coming back into town for the umpteenth time–ready to raise yet
another unholy stink–this time with the newspapers—a wise reporter
gave him the tip-off. So he boarded the train about three stops before
it got into town—sidled up to the Farm Boy–made gentle conversation
with the Yob –said he himself had been deceived by robbers,
which was no lie—showed him his hook—shared his hip flask—
played the sympathy angle—then, as they arrived at the train station,
Jack suggested they proceed to a snuggery and have a farewell drink together.
Farmer Boy was wary. Jack played the pity card—‘spose you’re too good to
be seen havin’ a drink with a crippled up old veteran—Farmer Boy mulled
it over—said I Guess One Drink Won’t Hurt–Jack then lured the Farmer
Boy to a low dive–The Seven Stars. He said Never Mind the Looks of the
Place, I Know the Owner—He’ll Treat Us Right.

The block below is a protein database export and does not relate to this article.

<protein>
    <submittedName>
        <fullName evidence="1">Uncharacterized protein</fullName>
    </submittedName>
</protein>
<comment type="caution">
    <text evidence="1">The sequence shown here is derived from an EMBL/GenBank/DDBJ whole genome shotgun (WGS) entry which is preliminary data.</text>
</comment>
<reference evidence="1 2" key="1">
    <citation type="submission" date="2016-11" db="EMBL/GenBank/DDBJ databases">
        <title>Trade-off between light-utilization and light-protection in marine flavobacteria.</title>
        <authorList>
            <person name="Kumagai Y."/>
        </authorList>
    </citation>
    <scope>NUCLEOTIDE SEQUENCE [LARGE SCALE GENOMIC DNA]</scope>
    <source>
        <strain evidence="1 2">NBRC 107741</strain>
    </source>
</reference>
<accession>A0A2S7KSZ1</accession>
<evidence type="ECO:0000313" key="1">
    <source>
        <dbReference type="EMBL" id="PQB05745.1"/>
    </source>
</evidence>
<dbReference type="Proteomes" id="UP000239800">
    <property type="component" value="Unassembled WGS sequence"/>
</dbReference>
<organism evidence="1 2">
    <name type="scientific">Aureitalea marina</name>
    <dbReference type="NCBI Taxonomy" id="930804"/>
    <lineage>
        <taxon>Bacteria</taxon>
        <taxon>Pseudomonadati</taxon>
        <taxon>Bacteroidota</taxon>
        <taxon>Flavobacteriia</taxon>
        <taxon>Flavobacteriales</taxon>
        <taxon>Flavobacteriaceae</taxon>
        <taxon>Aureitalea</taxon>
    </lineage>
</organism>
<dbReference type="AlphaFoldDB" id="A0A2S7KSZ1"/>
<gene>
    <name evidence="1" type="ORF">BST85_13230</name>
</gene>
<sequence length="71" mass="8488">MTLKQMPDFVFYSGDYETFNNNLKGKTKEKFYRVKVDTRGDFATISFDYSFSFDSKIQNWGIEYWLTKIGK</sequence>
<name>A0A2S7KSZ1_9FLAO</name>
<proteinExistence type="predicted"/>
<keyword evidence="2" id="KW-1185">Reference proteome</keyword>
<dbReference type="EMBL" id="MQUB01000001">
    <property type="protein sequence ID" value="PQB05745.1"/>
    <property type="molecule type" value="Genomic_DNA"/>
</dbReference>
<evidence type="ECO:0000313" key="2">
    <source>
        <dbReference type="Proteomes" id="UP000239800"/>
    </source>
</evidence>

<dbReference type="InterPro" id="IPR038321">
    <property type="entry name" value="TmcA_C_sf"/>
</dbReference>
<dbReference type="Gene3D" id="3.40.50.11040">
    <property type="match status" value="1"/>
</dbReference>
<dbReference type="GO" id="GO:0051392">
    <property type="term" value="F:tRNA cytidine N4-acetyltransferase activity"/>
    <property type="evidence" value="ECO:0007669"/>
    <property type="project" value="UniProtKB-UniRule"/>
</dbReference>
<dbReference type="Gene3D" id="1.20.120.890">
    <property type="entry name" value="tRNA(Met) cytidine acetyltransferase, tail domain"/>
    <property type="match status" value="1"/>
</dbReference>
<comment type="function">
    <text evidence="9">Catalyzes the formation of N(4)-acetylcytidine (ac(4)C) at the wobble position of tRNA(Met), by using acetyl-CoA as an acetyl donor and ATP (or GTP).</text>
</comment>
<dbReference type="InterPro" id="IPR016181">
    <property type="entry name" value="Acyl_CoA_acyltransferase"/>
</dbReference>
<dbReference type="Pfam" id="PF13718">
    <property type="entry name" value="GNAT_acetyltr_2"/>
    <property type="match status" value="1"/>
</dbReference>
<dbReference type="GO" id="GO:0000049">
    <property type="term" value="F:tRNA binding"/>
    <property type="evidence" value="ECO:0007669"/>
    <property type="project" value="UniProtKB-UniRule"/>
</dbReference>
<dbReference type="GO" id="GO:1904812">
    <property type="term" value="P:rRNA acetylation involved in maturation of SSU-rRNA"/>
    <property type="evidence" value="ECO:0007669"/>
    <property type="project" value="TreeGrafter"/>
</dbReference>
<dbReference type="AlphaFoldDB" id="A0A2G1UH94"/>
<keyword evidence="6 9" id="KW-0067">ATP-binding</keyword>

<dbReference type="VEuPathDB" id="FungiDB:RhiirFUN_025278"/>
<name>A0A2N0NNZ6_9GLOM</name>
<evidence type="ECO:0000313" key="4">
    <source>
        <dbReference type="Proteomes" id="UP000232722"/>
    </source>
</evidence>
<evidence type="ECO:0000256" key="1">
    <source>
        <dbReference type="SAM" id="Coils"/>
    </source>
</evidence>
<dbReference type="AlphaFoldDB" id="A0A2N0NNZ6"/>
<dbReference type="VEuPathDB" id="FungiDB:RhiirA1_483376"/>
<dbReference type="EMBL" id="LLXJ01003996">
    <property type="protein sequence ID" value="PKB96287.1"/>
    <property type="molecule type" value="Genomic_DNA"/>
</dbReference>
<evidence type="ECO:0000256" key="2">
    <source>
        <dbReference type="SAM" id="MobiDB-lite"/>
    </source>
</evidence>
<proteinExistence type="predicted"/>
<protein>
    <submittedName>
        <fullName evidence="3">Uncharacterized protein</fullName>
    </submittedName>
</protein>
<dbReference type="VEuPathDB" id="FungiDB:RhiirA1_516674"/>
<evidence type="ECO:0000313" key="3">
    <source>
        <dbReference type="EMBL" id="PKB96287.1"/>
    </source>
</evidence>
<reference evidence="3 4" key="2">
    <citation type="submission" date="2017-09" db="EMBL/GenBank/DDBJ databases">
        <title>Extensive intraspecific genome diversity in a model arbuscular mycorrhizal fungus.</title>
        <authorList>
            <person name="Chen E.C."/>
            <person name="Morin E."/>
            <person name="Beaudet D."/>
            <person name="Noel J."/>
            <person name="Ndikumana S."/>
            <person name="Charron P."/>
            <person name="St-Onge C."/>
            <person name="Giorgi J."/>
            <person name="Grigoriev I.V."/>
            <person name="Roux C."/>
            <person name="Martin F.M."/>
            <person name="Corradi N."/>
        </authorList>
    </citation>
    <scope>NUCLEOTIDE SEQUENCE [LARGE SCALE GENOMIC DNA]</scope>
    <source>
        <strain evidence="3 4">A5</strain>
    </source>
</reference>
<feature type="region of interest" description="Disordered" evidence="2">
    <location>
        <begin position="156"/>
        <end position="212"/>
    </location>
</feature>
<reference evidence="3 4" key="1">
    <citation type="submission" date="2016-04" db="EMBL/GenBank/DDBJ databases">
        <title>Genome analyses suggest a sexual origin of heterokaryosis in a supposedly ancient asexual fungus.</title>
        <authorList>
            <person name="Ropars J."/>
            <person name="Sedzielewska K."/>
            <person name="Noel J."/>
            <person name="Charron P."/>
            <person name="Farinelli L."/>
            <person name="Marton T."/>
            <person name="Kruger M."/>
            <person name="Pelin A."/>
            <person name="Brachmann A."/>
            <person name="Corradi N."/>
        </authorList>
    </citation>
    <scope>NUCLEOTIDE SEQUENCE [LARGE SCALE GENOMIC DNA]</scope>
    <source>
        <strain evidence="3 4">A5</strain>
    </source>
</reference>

He threw Tipsy Smith the wink to dose the Farmer Boy with
chloral—knock out drops—enough to fell an elephant—and then he coshed
the sucker on the noggin with a belayin’ pin, just for good measure.
Not enough to kill him, mind you—just enough to raise a lump the size
of a goose egg.
It probably goes without sayin’ that you should never, never flash your
money, in a saloon, or anywheres.
Ner ever accept a drink from a man named “Shanghai Jack.”
Also–you never trust a blowhard who says he knows the owner.
Everybody “knows the owner.”
Anyway, Mr. Jack was paid well for this job–by Aston–who took his cut
from the Fixer–who was paid by the con man who had hired him to
square the beef in the first place.
What’s that? What became of the Farmer Boy?
Who the hell cares?
Listen, Yob–there ain’t no percentage in worrying about a sucker.
But, if you must know, the way I heerd the story, they shipped him out
on a slow freighter heading north of Frisco, where the obliging